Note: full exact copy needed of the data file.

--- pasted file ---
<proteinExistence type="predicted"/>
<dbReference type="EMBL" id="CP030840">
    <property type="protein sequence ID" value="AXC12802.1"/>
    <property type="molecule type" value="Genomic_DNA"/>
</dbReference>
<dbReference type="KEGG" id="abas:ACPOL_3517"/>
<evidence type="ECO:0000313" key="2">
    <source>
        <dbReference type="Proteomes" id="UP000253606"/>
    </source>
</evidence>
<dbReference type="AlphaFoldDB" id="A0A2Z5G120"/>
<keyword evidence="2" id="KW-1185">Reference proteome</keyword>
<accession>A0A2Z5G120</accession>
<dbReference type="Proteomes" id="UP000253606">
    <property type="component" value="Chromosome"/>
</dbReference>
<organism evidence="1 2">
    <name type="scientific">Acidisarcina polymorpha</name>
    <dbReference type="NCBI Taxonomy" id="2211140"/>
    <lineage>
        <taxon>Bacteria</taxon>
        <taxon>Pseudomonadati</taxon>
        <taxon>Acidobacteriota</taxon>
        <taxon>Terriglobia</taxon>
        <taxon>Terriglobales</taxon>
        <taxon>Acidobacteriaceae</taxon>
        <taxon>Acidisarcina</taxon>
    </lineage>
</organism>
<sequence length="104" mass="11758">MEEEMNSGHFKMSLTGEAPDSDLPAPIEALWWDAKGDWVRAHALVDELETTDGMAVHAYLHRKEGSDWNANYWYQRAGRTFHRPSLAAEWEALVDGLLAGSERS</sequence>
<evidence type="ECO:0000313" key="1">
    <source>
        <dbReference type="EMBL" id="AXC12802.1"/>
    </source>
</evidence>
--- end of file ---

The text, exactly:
<proteinExistence type="predicted"/>
<dbReference type="EMBL" id="CP030840">
    <property type="protein sequence ID" value="AXC12802.1"/>
    <property type="molecule type" value="Genomic_DNA"/>
</dbReference>
<dbReference type="KEGG" id="abas:ACPOL_3517"/>
<evidence type="ECO:0000313" key="2">
    <source>
        <dbReference type="Proteomes" id="UP000253606"/>
    </source>
</evidence>
<dbReference type="AlphaFoldDB" id="A0A2Z5G120"/>
<keyword evidence="2" id="KW-1185">Reference proteome</keyword>
<accession>A0A2Z5G120</accession>
<dbReference type="Proteomes" id="UP000253606">
    <property type="component" value="Chromosome"/>
</dbReference>
<organism evidence="1 2">
    <name type="scientific">Acidisarcina polymorpha</name>
    <dbReference type="NCBI Taxonomy" id="2211140"/>
    <lineage>
        <taxon>Bacteria</taxon>
        <taxon>Pseudomonadati</taxon>
        <taxon>Acidobacteriota</taxon>
        <taxon>Terriglobia</taxon>
        <taxon>Terriglobales</taxon>
        <taxon>Acidobacteriaceae</taxon>
        <taxon>Acidisarcina</taxon>
    </lineage>
</organism>
<sequence length="104" mass="11758">MEEEMNSGHFKMSLTGEAPDSDLPAPIEALWWDAKGDWVRAHALVDELETTDGMAVHAYLHRKEGSDWNANYWYQRAGRTFHRPSLAAEWEALVDGLLAGSERS</sequence>
<evidence type="ECO:0000313" key="1">
    <source>
        <dbReference type="EMBL" id="AXC12802.1"/>
    </source>
</evidence>